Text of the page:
Jeff VanderMeer is a name elusive even to the well-read despite having made a break very recently in mainstream literature with his Southern Reach trilogy of novels — Annihilation, Authority and Acceptance. For quite some time, though, he has been writing for and publishing anthologies. His trademark genre is the New Weird, that breaks boundaries between speculative genres such as horror and sci-fi and sets them awry, and much of his recent work focuses on environmental fiction, also known as eco-fiction. He was even on the judges’ panel for the Salam Award for Imaginative Fiction, Pakistan’s first and arguably most prestigious speculative fiction writing award.
The novel Borne is VanderMeer’s latest work. Set in an unnamed, futuristic, post-apocalyptic city, the story follows Rachel, the protagonist, as she manoeuvres through the sparse and crumbled terrain, hunting and foraging for food, scavenging for resources, fighting those who want to kill her and killing those who pick a fight. There is little else to her life: survive, survive, survive... then go home to her companion Wick — part lover, part worker, an ex-Company employee who makes drugs and trinkets to sell for money. Rachel brings him engineered animals called Biotech, which Wick deconstructs and rebuilds as tiny beetles and worms capable of attacking people, healing them and even giving them hallucinogenic visions so they forget their dying world.
The Balcony Cliffs where the two spend most of their time is a warren of rooms and corridors hanging off the edge of a precipice, overlooking the rest of the city, and this is where most of the book takes place. It is a vantage point for our protagonist, and that is pretty much all that matters for us to know — the city has little geographical structure in VanderMeer’s writing. What we are supposed to know is the division of power: part of the city is in the clutches of the Magician, a shadowy character and a powerful rival to Wick and his drug-beetles. Part of it is overrun with the feral children — normal kids that have mutated and developed wasp-eyes and claw-hands, bolstered by their manufactured powers, but no longer human. Another part of it is the ‘Company’, polluted and surrounded by a moat of Biotech. And part of it is with Mord.
An important piece of current literature with difficult prose and ideas worth understanding requires patience. And it has a gigantic flying bear
When I first read on the cover that Mord was a “despotic, gigantic flying bear,” I thought it was some sort of big, figurative metaphor.
I was wrong.
Mord is a rebellious product of the Company: several stories tall, a towering mass of fur and gore and primal instinct, accompanied by smaller bears called Mord Proxies. They’re the constant danger that lurks in the background on every page, the tension that punctuates every scene. And although Mord’s sentience and part in the ecosystem is constantly emphasised, replete with his own backstory, there is little question that he’s a predator. He kills, he eats and he sleeps. He even flies.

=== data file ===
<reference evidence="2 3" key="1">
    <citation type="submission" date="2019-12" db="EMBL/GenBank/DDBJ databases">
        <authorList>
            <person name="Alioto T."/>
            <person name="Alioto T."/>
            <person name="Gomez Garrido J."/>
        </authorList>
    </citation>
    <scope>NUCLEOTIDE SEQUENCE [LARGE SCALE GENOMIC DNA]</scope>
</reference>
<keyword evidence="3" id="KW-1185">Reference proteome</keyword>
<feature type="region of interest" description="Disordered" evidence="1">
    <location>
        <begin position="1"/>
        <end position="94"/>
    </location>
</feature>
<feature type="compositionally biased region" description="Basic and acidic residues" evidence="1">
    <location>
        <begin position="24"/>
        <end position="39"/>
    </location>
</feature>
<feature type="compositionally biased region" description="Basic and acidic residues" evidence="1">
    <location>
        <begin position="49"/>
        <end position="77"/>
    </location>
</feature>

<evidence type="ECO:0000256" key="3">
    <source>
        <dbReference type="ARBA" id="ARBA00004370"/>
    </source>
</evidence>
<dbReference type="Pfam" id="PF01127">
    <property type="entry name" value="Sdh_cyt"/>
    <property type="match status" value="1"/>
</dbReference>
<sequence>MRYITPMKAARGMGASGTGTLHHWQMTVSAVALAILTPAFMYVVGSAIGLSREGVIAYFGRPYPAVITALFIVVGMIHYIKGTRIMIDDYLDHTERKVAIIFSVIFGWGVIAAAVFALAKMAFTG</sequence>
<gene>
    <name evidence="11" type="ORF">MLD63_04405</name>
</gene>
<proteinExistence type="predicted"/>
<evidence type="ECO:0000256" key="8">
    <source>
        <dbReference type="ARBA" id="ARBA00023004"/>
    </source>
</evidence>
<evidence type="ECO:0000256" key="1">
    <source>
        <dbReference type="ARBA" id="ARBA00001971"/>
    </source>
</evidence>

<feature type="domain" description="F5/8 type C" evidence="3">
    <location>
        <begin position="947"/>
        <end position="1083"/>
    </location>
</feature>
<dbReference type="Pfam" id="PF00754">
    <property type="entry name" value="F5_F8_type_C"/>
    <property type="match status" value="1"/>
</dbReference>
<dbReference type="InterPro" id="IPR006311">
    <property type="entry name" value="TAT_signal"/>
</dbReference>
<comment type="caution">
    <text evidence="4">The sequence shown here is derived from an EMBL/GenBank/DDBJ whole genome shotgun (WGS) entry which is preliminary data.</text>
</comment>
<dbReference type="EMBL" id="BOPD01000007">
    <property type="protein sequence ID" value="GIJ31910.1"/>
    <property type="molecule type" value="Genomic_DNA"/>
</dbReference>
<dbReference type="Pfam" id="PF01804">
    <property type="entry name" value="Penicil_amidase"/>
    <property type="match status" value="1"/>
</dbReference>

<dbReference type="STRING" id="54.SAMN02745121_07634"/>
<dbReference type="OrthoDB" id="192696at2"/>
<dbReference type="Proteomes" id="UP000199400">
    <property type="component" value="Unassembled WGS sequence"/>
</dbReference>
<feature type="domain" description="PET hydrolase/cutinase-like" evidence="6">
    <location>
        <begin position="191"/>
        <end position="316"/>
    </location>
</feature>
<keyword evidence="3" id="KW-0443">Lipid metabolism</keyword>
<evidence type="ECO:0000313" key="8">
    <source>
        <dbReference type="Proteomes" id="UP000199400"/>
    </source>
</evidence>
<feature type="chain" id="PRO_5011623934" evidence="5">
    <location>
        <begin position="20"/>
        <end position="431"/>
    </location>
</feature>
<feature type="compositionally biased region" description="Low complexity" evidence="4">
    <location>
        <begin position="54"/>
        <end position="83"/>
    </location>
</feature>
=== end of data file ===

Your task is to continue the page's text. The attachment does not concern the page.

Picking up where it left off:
And it is from Mord’s flank that Rachel discovers Borne — the centrepiece of our tale — right at the beginning, and brings him home to the Balcony Cliffs. Tiny, curious, alien-like, Borne is a vase-shaped anomaly with tendril appendages and a circlet of eyes. He is a piece of Biotech not much different from the rest of those littered around the world. Only, he can learn.
He begins with words, struggles with context, then tries to grasp human concepts through his multiple senses — perhaps six, perhaps more — until he grows and disentangles his form, leaves his stationary post and moves for the first time. He produces speech, discusses, argues, contemplates and metamorphosises. Becomes less alien, more human. At least, in thought.
Tiny, curious, alien-like, Borne is a vase-shaped anomaly with tendril appendages and a circlet of eyes. He is a piece of Biotech not much different from the rest of those littered around the world. Only, he can learn.
The novel proper starts from here. It tracks the journey of Borne, Rachel and Wick through the Balcony Cliffs, through the city’s expanse, through problems both physical and philosophical, narrating them in gold-dusted prose, full of life and thought and questioning, full of violence. And it first asks more than it answers.
Who is the Magician? Why do the feral children exist? Why has the Biotech branched out and begun living on its own? What role does it play? What is Wick’s past? What is Rachel’s past? What will become of Mord? What will happen to his Proxies? What will happen to our protagonists?
All these are answered in a thematic adventure that sets the stage for an important discussion on human life, its interaction with where it thrives and the engine that binds it all together: Borne. A thinking, talking piece of Biotech made by us, taught by us, but not of us. An emissary that bridges the gap between us and the world we destroy every day.
That all being said, however, and with compliments aplenty, the final verdict is this: Borne is not for everyone. It is not a page-turner you can enjoy on Sunday nights, no matter how tense its situations might be. When you think VanderMeer, think George Orwell or Haruki Murakami. Borne is an important piece of current literature with difficult prose and ideas worth understanding, and it is enjoyed best if you’re into New Weird or eco-fiction or abstract literature, or if you’re willing to dive into a lengthy trudge, careful and patient, to experience something you’re either going to come out loving, or something you don’t understand.
Either way, it’ll be worth it.
The reviewer is a student at the Lahore University of Management Sciences and an editor at the LUMS Business Review
By Jeff VanderMeer
Published in Dawn, Books & Authors, February 11th, 2018